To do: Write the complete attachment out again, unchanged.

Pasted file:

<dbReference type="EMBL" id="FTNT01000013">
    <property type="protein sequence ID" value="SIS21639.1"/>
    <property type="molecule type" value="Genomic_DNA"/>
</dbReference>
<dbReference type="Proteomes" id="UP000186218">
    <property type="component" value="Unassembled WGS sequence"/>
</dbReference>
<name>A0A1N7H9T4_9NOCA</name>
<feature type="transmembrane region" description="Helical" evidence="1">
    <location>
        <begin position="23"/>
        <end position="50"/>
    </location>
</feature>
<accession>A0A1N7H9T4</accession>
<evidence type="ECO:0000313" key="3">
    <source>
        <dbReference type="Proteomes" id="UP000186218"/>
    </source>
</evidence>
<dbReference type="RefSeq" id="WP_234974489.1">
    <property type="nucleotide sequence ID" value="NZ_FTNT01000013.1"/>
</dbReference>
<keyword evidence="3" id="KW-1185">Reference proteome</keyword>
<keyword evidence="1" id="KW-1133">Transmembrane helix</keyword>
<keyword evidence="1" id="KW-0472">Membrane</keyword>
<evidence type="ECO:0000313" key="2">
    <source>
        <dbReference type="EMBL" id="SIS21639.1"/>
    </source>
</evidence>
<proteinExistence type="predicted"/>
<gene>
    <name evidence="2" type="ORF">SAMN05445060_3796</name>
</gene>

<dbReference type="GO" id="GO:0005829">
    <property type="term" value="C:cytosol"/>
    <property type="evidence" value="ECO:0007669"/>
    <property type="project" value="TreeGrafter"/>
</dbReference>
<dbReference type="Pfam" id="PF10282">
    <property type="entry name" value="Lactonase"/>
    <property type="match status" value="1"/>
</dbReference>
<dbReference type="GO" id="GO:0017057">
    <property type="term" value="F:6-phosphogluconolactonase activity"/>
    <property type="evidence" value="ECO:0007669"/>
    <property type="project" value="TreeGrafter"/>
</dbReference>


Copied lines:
<dbReference type="EMBL" id="FTNT01000013">
    <property type="protein sequence ID" value="SIS21639.1"/>
    <property type="molecule type" value="Genomic_DNA"/>
</dbReference>
<dbReference type="Proteomes" id="UP000186218">
    <property type="component" value="Unassembled WGS sequence"/>
</dbReference>
<name>A0A1N7H9T4_9NOCA</name>
<feature type="transmembrane region" description="Helical" evidence="1">
    <location>
        <begin position="23"/>
        <end position="50"/>
    </location>
</feature>
<accession>A0A1N7H9T4</accession>
<evidence type="ECO:0000313" key="3">
    <source>
        <dbReference type="Proteomes" id="UP000186218"/>
    </source>
</evidence>
<dbReference type="RefSeq" id="WP_234974489.1">
    <property type="nucleotide sequence ID" value="NZ_FTNT01000013.1"/>
</dbReference>
<keyword evidence="3" id="KW-1185">Reference proteome</keyword>
<keyword evidence="1" id="KW-1133">Transmembrane helix</keyword>
<keyword evidence="1" id="KW-0472">Membrane</keyword>
<evidence type="ECO:0000313" key="2">
    <source>
        <dbReference type="EMBL" id="SIS21639.1"/>
    </source>
</evidence>
<proteinExistence type="predicted"/>
<gene>
    <name evidence="2" type="ORF">SAMN05445060_3796</name>
</gene>

<dbReference type="GO" id="GO:0005829">
    <property type="term" value="C:cytosol"/>
    <property type="evidence" value="ECO:0007669"/>
    <property type="project" value="TreeGrafter"/>
</dbReference>
<dbReference type="Pfam" id="PF10282">
    <property type="entry name" value="Lactonase"/>
    <property type="match status" value="1"/>
</dbReference>
<dbReference type="GO" id="GO:0017057">
    <property type="term" value="F:6-phosphogluconolactonase activity"/>
    <property type="evidence" value="ECO:0007669"/>
    <property type="project" value="TreeGrafter"/>
</dbReference>